Swine flu in 2009, bird flu in 2017, and now coronavirus in 2020. Karin Valenza has now experienced three worldwide epidemics coming out of China during the last 10 years she has lived in Shanghai.
A native lakes area resident and 1997 Brainerd High School graduate, Valenza teaches middle school math at Shanghai Community International School. Her kids — nearly ages 11 and 13 — attend school there.
In early January, Valenza’s mom, Hope Paulson, traveled to Shanghai for a previously scheduled visit with her daughter and grandkids while they were on vacation for the Chinese New Year. The trip was planned and executed before the deadly coronavirus outbreak was widely known. Paulson got the chance to attend a carnival at the kids’ school and go to Shanghai Disneyland before the family became quarantined in Valenza’s house due to the virus scare. Now, all four have to leave the country.
The World Health Organization declared a global health emergency Thursday, Jan. 30, as more than 7,800 cases of coronavirus had been confirmed at that time. A global health emergency, according to the WHO, is declared when there is a public health risk to more than one country through the international spread of a disease and when a coordinated international response is required.
Last Sunday, Jan. 26 — just before holing themselves up at home for the foreseeable future — Valenza and Paulson covered their mouths, suited up with gloves and braved the outside world for a trip to Costco to restock their dwindling food supply, Valenza wearing the one mask she had and Paulson wearing her granddaughter’s bandana over her mouth. They woke up early to start the hour-long drive so they could arrive when the store opened, assuming crowds would get large later in the day. The story was out of masks — as are most pharmacies across China — but they managed to get two carts full of groceries. By the time they left, the aisles were so packed with people they said it was hard to move. Most everyone, save for two people Paulson noticed, had their faces covered. One Chinese man who caught their attention even had swim goggles covering his eyes and a hood up over his head.
After showering right away when they got home — and not interacting with the kids before — the first items from the shopping trip they brought in were rubber gloves for the kids and Clorox wipes, which they spent four hours using to disinfect everything they bought.
“We would wipe everything down, hand it to them (the kids), and they would take it to the kitchen or the dining room table and so on. It was exhausting,” Paulson said during a FaceTime interview Wednesday, Jan. 29 — Thursday morning Shanghai time.
Then they canceled the rest of their vacation plans for massages, manicures, pedicures and a theatrical showing of “Beauty and the Beast” at Disneytown, just outside of Disneyland. Instead, they’ve been cooped up in Valenza’s house for about a week now, playing board games (including Brainerdopoly) and card games, exhausting content on Netflix and Disney+ and doing whatever they can to pass the time.
Valenza also allows the kids to ride their bikes outside for a little while each day, as long as they wear masks and gloves and promptly shower and disinfect when they get back.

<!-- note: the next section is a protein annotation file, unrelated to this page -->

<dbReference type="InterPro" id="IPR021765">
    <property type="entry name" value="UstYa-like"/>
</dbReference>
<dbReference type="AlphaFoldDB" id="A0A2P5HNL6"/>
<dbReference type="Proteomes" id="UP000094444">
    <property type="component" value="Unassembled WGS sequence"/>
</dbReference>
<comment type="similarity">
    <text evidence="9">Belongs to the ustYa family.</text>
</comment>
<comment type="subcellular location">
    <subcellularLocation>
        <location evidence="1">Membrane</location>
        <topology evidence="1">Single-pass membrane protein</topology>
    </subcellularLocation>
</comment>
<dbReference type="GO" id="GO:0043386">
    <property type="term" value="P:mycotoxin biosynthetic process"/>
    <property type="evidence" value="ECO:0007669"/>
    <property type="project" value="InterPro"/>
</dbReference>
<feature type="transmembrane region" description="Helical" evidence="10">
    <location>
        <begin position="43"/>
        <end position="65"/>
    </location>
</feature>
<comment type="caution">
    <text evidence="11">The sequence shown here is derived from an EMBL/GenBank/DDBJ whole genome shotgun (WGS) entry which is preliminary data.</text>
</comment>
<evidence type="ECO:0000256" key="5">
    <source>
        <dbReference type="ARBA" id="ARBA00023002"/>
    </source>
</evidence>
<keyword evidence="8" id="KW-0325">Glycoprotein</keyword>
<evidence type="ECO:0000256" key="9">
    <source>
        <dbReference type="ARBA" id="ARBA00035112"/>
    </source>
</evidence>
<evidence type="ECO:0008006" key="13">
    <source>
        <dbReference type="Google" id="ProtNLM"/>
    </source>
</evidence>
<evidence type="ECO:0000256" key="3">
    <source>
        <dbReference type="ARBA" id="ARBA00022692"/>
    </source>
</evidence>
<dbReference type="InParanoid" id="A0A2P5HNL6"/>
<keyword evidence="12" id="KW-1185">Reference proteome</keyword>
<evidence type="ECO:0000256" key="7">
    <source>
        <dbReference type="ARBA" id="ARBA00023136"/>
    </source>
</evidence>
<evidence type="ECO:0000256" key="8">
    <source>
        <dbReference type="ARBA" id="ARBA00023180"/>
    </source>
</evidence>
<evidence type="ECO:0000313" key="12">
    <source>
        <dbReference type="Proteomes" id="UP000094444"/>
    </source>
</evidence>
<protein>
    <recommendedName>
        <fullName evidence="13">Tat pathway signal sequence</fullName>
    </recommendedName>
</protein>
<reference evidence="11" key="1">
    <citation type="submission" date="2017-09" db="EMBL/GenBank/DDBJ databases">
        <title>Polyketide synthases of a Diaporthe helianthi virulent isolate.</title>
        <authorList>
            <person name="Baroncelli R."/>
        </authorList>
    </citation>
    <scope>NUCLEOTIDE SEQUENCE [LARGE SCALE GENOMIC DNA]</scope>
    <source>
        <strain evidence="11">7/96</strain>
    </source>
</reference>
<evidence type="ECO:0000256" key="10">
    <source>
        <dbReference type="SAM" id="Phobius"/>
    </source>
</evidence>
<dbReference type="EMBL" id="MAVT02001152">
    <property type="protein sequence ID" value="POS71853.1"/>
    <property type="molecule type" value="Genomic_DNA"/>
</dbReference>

Valenza and her kids had a week-long vacation last week for Chinese New Year — the biggest holiday of the year in the country. They were scheduled to return to school Monday, Feb. 3, but that’s not going to happen.
Valenza said school officials tentatively planned to reopen the school Feb. 17, while doing online learning until then. Even that date, though, looks like it will be too soon after the U.S. Department of State issued a Level 4 “do not travel” warning for China. Those currently in China, the state department said, should think about leaving using commercial means.
Valenza chose not to buy plane tickets out of the country for spring break and summer vacation, as she doesn’t know what the status of the epidemic will be then or if the school year will have to be extended.
Meanwhile, Paulson, a summertime Baxter resident, planned to return to her winter home in Fort Myers, Florida, Feb. 10. That, too, however has changed. On Thursday, Paulson said in an email they learned all “non-essential” personnel were encouraged to leave China if they could, meaning she will fly out Feb. 4 — about a week earlier than she had planned — and Valenza and the kids will go with her. Administrators at Valenza’s school left China Friday.
Now, the family is praying their Delta flight won’t be canceled. On Friday, Delta announced its plans to suspend all U.S. to China through April 30. The China-bound flight departing the U.S. will leave Monday, Feb. 3, and the last return flight will depart China Feb. 5 to ensure customers looking to leave China have the option to do so.
Assuming their flight runs as planned, when they arrive at the Atlanta airport after their flight out of Shanghai the family will be screened for any signs of the virus. The CDC says travelers arriving in the U.S. from China will be asked to fill out a short questionnaire about their travel and symptoms. CDC staff will then take each traveler’s temperature with a hand-held non-contact thermometer and observe any coughing or difficulty breathing. If sick travelers are identified, the CDC will evaluate them further to determine if they should be taken to a hospital for care. Those who appear healthy will receive information cards outlining what kinds of symptoms to look out for and what to do if they develop symptoms within the next 14 days.